When the pandemic hit, the first wave of transformation was about moving employees home and supporting remote workers. The result of that transformation has forever changed our workforce – today, people are able to get work done from anywhere.
It’s also forever changed the role of the physical workplace. The office will always have an important role in work. And as employees continue to return to the office, it’s time to think about how we can make it a place where people want to be – not just need to be – and a place where they can work effectively.
Creating an enticing workplace experience is nothing new; years ago, tech companies in Silicon Valley began offering perks such as chef-prepared meals in the cafeteria and massages to attract and retain top talent. Today, the pandemic has employees reflecting on what benefits are important to them and which jobs align with their values, wants, and needs in a career. The perks that get them excited to come into the workplace might change. After working from home, for example, they likely crave time for collaboration and socializing in the workplace. And it’s up to us to help rethink that workplace experience with sustainability and employee needs in mind.
After the warp-speed transformation CIOs have experienced over the last two years, now is not the time to slow down. As you look toward the near future, focus on improving the workplace experience, including by leveraging data from sensors and forming stronger cross-functional partnerships that can drive your organization forward.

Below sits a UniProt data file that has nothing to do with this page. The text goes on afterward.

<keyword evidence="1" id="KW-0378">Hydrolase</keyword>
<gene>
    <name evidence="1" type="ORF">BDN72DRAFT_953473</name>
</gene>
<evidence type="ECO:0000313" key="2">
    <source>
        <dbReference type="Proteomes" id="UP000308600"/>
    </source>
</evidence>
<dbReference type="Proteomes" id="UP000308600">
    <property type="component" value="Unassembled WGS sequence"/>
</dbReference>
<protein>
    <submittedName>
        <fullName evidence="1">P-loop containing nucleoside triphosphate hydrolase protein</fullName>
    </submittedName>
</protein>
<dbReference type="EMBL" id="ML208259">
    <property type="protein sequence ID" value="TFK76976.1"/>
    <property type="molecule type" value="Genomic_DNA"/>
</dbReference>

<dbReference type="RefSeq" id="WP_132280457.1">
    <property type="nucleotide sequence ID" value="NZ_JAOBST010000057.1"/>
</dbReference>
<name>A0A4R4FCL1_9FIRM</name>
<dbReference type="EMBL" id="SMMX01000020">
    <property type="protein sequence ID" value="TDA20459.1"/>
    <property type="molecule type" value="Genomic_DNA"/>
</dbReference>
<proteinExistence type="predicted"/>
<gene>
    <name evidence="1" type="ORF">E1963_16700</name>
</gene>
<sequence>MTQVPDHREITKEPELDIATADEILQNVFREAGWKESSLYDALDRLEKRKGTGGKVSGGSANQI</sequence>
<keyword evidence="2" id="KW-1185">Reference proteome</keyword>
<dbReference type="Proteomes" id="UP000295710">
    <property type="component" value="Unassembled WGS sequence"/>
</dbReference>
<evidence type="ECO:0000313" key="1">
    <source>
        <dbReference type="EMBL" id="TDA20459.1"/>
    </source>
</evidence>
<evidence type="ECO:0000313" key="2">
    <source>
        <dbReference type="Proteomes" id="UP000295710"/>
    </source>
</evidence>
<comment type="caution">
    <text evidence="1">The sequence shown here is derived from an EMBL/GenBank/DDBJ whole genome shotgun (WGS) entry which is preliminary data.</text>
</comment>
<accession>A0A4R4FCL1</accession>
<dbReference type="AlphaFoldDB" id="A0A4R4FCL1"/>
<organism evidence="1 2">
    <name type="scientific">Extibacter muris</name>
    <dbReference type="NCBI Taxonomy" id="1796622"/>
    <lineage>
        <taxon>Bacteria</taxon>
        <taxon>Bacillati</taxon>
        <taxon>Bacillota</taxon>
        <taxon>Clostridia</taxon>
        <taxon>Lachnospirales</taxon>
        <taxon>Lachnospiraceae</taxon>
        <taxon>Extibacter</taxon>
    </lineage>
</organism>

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Using tech to create a better workplace experience
When you plan a trip to the office, there’s a lot to think about: Can I get parking? Which restaurants are open for lunch? Can I reserve a desk for a particular day? Which of my teammates will also be in the office that day? We want our workers to have the answers to these questions at their fingertips, which is why we created a workplace app to solve this problem.
This app, called JLL Jet, is an example of how we leveraged the technology we see in our personal lives to create a better experience in the workplace. Our employees are familiar with using their mobile phones to shop, book travel, order groceries, make restaurant reservations and connect with friends and family. So, when it comes to planning their time in the office, why shouldn’t they be able to have the same intuitive, user-friendly experience?
As IT talent considers making a move from their home office to their corporate office, offering the innovation and convenience they have come to expect in other areas of their lives can make a world of difference in how they feel about this transition. JLL Jet has helped JLL drive productivity amongst our employees during shifting work conditions.
Another way we’re enabling better experiences as people return to the office is through the use of sensors. Sensors collect real-time data on how frequently spaces in the office are being used and inform office design decisions.
We use sensor data from VergeSense, a JLL Spark portfolio company, to identify which conference rooms and collaboration areas workers are gravitating toward, and which people are using less frequently. We can analyze this data to better understand how the office is being used to schedule the appropriate frequency of cleanings, for example, or to identify whether more collaboration spaces are needed. This data has helped JLL reimagine office layouts and monitor adherence to cleaning protocols.